Is it me, or is the school year flying away? How in the world could we could be just days away from Halloween? It must be a
trick or something (Please don’t throw anything.).
But it was just over a month ago when I shared eInstruction’s – very cool – Interactive Makeover Contest for teachers and students. And since that time, over 290 videos have been submitted and are now awaiting the judges’ call, which will take place on Halloween no less.
All this voting going on! Seriously, though take a look at these amazing videos. They may, perhaps, give you ideas for your own lesson activities.
Christy Oberley, the ever-so-patient, publicist, has been keeping me updated on all the developments. Thanks, Christy, maybe we can announce the winners here?! I am just sorry I didn’t submit a video with my own students – ESPECIALLY since I teach broadcast journalism! Earth to Amy?! Anyway, see the following press release for details about judges, finalists and when the winner will be announced.
Also, if you haven’t watched the video, you’ll have to see what prompts a first grade teacher to dare let his students out of their seats to learn. A ghastly thought, indeed!
With a little more than a week remaining in its Interactive Classroom Makeover Contest, eInstruction, a premier global provider of interactive learning solutions, announces today the names of five judges who will evaluate the submitted videos for the second annual contest. The judges are Andrew Schlessinger, Brent Hayes, Scott Walker, Richard Colosi and Alex Guseman. "The videos submitted thus far are an amazing demonstration of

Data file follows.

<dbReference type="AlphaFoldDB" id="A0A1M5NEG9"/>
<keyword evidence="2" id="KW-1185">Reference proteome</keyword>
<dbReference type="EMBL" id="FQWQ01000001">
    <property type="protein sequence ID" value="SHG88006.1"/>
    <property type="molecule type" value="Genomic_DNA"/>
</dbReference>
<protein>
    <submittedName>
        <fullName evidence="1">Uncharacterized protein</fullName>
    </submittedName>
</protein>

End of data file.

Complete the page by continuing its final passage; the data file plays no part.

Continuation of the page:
collaboration, creativity and technology," says Lisa O’Masta, vice president of marketing and training for eInstruction. "The excitement this contest has generated for participants and voters is beyond anything we imagined. The judges are going to have some difficult decisions to make, as all of the videos are very well done."
The judges will select five finalists from each of the following three grade level segments: kindergarten through fifth; sixth through eighth; and ninth through 12th. Once the finalists are announced, the judges will collaborate to choose one final winner from each segment. Each judge has a different background in the education sector and will solicit feedback from within
their communities to help select the videos that best meet the contest criteria:
* How effective the entry is in demonstrating use of technology in the classroom
* The extent to which the entry demonstrates collaboration between the student(s) and teacher(s) in creating the video
* Overall creativity and spirit of the entry
eInstruction recently announced the company’s second video contest to recognize teachers and students for their creativity and use of technology in the classroom. Participants in this contest are asked to create a short music video parodying the song of their choice. The videos will be posted on the contest Web site where the public can vote for their favorite. Votes from the community will determine 30 percent of the video’s final score and the panel of judges will determine the remaining 70 percent.
The first judge, Andrew Schlessinger, is president and CEO of Schlessinger Media, the award-winning programming division of Library Video Company that distributes a library of over 17,000 licensed educational videos. Schlessinger is also CEO and co-creator of Safari Montage, that will be donating a plug & play video-on-demand server that comes preloaded with